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 Post subject: Help!!
PostPosted: Tue Sep 04, 2007 10:19 pm 
Hiya all,

Can anyone tell me what reading comprehension in the King Edwards test involves?

Thank you for all your help.

Regards


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 Post subject:
PostPosted: Wed Sep 05, 2007 11:06 am 
Do you mean KE state (Camp Hill etc.) or KE private?

If you mean state, there are two quasi-reading comprehension parts--or there was last year, at least.

1. Proof read a passage (underline spelling and punctuation mistakes as opposed to correct them), then about an hour later answer 4 or 5 questions on this passage without return of the passage. These are more factual (how many, what was the colour) than interpretative questions I believe. So basically the ones with a good memory find it easy and the superficial readers (my daughter) don't. Not worth worrying about at this stage because it is only a few points.

2. Fill in most appropriate word in passage from choice of 4 words. The same word might be used twice in a passage, therefore it must be the word that fits best in both situations. Again targeted at the well-read children with a good 'feel' for English. There were about 7/8 passages with about 6/7 missing words. The missing words weren't represented by blanks but by gobbledygook (say AAASS) so that the same nonsense might appear elsewhere in the same passage requiring the same word (if that makes sense).

If you mean KEHS/KES, then they have traditional comprehensions which require some interpretation of the passage rather than straight factual; most state primary school children will need some coaching in this because they are used to SATS comprehensions which are fairly different. Practice traditional/standard comprehension for this rather than multiple-choice as this quite a different skill. My own daughter can score very highly on a multiple-choice English paper and very indifferently on a traditional comprehension.


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 Post subject:
PostPosted: Sat Sep 08, 2007 1:55 pm 
Is it possible to DIY for the KE exam, or do you have to go to a tutor?


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 Post subject:
PostPosted: Sat Sep 08, 2007 2:19 pm 
I don't know anyone who has successfully DIY for the current KE exam apart from the girl who was top of our local primary school and had IQ scores in the 140+ range. I suspect most children do need a professional although I would say that, because that's what I do for a living. Children at one of the independents who specialise in prepping for KE (e.g. BLue Coats, Hallfield etc.) do not need a tutor, in theory, but I believe most of them still go to one even when they are top of their year.
That said, provided you know what's in the exam and prepared to put in the time, it can be done by an educated parent.


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 Post subject:
PostPosted: Sat Sep 08, 2007 2:54 pm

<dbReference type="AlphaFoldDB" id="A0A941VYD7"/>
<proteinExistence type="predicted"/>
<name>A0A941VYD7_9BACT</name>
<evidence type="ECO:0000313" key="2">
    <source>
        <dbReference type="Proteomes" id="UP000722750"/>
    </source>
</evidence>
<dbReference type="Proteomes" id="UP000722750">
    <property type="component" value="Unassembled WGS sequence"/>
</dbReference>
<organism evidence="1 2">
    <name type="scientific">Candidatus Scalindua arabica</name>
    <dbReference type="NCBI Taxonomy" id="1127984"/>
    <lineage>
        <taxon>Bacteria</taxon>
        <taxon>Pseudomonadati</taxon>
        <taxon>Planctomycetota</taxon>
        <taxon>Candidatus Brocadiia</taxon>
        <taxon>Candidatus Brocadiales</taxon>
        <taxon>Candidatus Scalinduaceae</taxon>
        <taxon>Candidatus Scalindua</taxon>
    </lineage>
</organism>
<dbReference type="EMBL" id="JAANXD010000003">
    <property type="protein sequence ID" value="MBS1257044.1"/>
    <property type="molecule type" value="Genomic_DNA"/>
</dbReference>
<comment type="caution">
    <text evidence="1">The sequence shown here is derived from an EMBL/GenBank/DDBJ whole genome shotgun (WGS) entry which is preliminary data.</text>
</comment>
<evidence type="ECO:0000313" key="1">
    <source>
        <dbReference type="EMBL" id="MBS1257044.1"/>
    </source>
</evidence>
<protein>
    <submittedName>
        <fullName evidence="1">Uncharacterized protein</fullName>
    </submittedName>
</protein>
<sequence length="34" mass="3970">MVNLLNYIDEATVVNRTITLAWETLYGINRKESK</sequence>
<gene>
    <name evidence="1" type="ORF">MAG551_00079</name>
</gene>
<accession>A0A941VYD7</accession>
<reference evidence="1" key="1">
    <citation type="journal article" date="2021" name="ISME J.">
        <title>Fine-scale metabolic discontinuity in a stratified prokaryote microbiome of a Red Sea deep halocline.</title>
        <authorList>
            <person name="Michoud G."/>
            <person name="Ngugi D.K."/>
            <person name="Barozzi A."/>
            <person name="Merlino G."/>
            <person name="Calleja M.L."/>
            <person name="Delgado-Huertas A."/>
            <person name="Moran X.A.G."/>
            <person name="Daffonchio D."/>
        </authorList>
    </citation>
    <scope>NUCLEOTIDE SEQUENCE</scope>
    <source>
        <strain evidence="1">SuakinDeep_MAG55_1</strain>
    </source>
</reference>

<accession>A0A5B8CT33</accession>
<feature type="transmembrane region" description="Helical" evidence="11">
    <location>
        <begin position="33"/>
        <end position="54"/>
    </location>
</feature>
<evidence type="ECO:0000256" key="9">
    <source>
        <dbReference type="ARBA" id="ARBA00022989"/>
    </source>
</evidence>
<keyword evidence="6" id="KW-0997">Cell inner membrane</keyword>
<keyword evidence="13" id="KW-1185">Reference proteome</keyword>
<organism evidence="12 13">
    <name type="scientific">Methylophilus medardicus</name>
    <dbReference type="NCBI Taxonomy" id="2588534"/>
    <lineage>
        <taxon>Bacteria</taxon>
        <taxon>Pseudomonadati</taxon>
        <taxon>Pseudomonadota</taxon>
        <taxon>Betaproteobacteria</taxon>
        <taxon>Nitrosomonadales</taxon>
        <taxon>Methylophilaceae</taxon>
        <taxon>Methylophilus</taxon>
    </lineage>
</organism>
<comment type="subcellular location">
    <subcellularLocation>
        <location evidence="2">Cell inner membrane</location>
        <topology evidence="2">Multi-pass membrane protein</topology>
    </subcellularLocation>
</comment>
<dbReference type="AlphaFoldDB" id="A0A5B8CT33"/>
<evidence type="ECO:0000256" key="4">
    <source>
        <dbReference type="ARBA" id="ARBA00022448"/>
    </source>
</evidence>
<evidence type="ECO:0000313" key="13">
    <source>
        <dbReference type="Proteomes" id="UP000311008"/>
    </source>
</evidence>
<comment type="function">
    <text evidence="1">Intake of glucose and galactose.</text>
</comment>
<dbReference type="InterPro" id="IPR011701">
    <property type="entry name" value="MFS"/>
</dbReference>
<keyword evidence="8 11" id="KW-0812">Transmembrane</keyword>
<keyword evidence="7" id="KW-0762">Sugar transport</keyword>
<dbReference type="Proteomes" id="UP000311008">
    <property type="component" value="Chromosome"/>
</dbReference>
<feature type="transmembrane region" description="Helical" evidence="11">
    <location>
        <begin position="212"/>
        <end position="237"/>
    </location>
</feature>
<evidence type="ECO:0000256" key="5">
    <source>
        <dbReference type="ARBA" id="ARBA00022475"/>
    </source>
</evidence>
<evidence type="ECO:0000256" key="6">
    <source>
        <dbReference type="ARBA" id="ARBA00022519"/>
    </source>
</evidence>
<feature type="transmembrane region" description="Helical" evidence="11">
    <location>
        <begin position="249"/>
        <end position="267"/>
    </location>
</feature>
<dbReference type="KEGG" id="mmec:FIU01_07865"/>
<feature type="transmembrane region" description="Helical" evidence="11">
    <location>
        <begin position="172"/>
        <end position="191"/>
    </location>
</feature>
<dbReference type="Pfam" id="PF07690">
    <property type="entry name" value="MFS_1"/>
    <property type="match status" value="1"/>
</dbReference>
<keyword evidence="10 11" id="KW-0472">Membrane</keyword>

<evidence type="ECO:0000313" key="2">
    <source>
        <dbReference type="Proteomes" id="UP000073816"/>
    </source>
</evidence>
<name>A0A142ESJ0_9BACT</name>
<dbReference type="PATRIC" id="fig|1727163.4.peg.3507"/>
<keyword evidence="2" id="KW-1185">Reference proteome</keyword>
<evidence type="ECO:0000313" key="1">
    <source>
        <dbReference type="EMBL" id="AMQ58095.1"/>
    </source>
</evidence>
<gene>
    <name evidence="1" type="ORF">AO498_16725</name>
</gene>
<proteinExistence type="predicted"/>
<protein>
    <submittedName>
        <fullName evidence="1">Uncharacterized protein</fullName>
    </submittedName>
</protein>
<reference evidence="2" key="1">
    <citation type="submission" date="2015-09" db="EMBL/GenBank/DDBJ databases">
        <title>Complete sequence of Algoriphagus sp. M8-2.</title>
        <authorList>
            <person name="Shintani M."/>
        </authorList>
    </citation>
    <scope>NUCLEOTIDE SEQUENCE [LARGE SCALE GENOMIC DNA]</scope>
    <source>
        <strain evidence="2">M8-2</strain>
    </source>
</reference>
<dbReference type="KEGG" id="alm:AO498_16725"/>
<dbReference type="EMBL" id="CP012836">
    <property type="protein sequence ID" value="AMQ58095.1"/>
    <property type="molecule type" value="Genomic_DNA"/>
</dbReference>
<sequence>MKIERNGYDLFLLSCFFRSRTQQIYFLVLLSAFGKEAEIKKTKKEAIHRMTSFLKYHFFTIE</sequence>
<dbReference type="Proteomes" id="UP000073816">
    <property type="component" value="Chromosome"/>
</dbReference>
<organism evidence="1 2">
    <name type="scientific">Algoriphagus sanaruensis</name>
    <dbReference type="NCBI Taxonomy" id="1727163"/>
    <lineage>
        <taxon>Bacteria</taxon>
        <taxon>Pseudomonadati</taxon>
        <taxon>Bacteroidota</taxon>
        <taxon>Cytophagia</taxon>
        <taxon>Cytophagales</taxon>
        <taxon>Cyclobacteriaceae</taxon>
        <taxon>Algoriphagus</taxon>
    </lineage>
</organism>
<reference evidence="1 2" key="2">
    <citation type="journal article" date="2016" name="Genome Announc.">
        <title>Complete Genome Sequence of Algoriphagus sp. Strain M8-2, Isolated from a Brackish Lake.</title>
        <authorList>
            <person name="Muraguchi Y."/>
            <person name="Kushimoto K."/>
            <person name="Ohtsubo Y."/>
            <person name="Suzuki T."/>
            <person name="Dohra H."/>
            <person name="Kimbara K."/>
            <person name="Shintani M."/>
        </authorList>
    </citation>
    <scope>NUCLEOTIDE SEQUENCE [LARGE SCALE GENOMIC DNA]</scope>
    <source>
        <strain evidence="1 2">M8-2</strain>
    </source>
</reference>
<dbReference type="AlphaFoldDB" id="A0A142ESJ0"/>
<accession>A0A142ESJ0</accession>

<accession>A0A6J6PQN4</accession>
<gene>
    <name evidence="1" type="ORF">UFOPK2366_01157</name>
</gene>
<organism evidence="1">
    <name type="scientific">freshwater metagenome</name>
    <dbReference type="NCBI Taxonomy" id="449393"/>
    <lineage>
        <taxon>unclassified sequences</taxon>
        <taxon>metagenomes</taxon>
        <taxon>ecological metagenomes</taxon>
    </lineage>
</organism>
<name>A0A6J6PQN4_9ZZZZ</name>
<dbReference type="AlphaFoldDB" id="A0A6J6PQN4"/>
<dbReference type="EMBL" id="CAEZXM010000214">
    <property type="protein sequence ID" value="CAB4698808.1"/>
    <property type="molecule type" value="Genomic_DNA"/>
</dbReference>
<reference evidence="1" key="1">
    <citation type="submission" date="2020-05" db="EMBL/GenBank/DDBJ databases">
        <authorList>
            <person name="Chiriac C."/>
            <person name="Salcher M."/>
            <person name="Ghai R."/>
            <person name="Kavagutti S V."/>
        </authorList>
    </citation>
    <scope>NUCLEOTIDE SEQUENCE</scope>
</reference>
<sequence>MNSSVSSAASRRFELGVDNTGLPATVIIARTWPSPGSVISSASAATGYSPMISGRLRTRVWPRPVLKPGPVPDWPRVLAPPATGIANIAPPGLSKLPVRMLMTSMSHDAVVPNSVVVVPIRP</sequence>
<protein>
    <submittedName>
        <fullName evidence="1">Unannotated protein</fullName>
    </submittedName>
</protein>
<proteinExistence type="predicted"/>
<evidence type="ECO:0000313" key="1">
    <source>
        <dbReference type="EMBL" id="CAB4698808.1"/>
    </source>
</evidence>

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Joined: Mon Feb 12, 2007 1:21 pm
Posts: 11956
I don't see why this 11+ exam should be different to any other - you can DIY


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 Post subject:
PostPosted: Sat Sep 08, 2007 3:27 pm 
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Joined: Sun Dec 04, 2005 3:47 pm
Posts: 1348
Location: Berks,Bucks
mf wrote:
That said, provided you know what's in the exam and prepared to put in the time, it can be done by an educated parent.


That's the key, and basically the aim and purpose of this forum! :D


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 Post subject:
PostPosted: Sat Sep 08, 2007 3:28 pm 
The KE Birmingham exam really is quite different from other entry exams. There is no traditional verbal reasoning, there are no commercial papers available that are in any way similar to the non-verbal component and the maths component requires high-level reading and reasoning skills as well as competency in maths. The vocabulary section (multiple choice, about 75 words in 10 minutes) includes words such as clemency, perplexed, circumnavigate and precarious. When the exam first started, I assumed these words were at the hard end of the spectrum but I now believe they are quite typical.

But, yes, you can do DIY which is what I said in my last post, provided you know exactly what you are targeting and are able to supply a rich vocabulary, punctuation skills for the proofreading and problem solving techniques in the maths.


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 Post subject:
PostPosted: Mon Sep 10, 2007 10:47 am 
My son got into Camp Hill this year with just a light bit of DIY tutoring and a few practice papers. I read messages on this forum to get some idea about what he should expect, but other than that, just being well-read and having confidence in his own ability helped him to get in. If you are good enough to get in, I believe you will, without an excess of tutoring.


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 Post subject: ah
PostPosted: Mon Sep 10, 2007 5:09 pm 
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Joined: Fri Sep 07, 2007 8:55 pm
Posts: 30
Hi all,

I have read and heard that the schools say children should not be tutored and that if their 'clever' enough they'll get in, i find it difficult to believe that children turn up to the test unprepared. I think most parents give their children some tutoring. At the same time it is worrying when you dont know what to expect, it would be nice if the school itself gave out a little more information.

Anymore info on last years test at the KE schools?????

Thanks


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